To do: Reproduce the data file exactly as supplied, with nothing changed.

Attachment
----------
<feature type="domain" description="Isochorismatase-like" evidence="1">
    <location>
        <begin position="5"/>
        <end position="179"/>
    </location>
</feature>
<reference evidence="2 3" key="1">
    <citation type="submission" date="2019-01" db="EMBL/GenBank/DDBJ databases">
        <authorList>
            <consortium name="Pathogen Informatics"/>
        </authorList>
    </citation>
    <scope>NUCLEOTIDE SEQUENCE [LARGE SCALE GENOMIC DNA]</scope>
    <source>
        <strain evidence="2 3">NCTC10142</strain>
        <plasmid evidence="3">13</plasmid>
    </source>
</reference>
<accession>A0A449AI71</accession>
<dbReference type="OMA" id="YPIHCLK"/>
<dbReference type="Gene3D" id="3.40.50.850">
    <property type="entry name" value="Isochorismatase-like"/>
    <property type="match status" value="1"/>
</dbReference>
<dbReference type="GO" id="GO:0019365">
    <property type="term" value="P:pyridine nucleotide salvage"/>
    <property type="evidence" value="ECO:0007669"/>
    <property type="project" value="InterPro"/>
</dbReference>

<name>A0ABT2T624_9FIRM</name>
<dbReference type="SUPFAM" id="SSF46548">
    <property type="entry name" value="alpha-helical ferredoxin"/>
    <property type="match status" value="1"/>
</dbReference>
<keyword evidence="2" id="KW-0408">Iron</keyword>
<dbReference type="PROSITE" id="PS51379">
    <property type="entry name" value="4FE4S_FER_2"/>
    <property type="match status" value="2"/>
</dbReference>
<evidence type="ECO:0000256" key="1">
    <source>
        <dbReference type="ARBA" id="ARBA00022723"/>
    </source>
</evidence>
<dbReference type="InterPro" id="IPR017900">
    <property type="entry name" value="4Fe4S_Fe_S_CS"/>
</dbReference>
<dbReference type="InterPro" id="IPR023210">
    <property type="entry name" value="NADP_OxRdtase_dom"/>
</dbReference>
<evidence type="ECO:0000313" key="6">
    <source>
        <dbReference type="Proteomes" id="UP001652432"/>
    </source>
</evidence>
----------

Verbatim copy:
<feature type="domain" description="Isochorismatase-like" evidence="1">
    <location>
        <begin position="5"/>
        <end position="179"/>
    </location>
</feature>
<reference evidence="2 3" key="1">
    <citation type="submission" date="2019-01" db="EMBL/GenBank/DDBJ databases">
        <authorList>
            <consortium name="Pathogen Informatics"/>
        </authorList>
    </citation>
    <scope>NUCLEOTIDE SEQUENCE [LARGE SCALE GENOMIC DNA]</scope>
    <source>
        <strain evidence="2 3">NCTC10142</strain>
        <plasmid evidence="3">13</plasmid>
    </source>
</reference>
<accession>A0A449AI71</accession>
<dbReference type="OMA" id="YPIHCLK"/>
<dbReference type="Gene3D" id="3.40.50.850">
    <property type="entry name" value="Isochorismatase-like"/>
    <property type="match status" value="1"/>
</dbReference>
<dbReference type="GO" id="GO:0019365">
    <property type="term" value="P:pyridine nucleotide salvage"/>
    <property type="evidence" value="ECO:0007669"/>
    <property type="project" value="InterPro"/>
</dbReference>

<name>A0ABT2T624_9FIRM</name>
<dbReference type="SUPFAM" id="SSF46548">
    <property type="entry name" value="alpha-helical ferredoxin"/>
    <property type="match status" value="1"/>
</dbReference>
<keyword evidence="2" id="KW-0408">Iron</keyword>
<dbReference type="PROSITE" id="PS51379">
    <property type="entry name" value="4FE4S_FER_2"/>
    <property type="match status" value="2"/>
</dbReference>
<evidence type="ECO:0000256" key="1">
    <source>
        <dbReference type="ARBA" id="ARBA00022723"/>
    </source>
</evidence>
<dbReference type="InterPro" id="IPR017900">
    <property type="entry name" value="4Fe4S_Fe_S_CS"/>
</dbReference>
<dbReference type="InterPro" id="IPR023210">
    <property type="entry name" value="NADP_OxRdtase_dom"/>
</dbReference>
<evidence type="ECO:0000313" key="6">
    <source>
        <dbReference type="Proteomes" id="UP001652432"/>
    </source>
</evidence>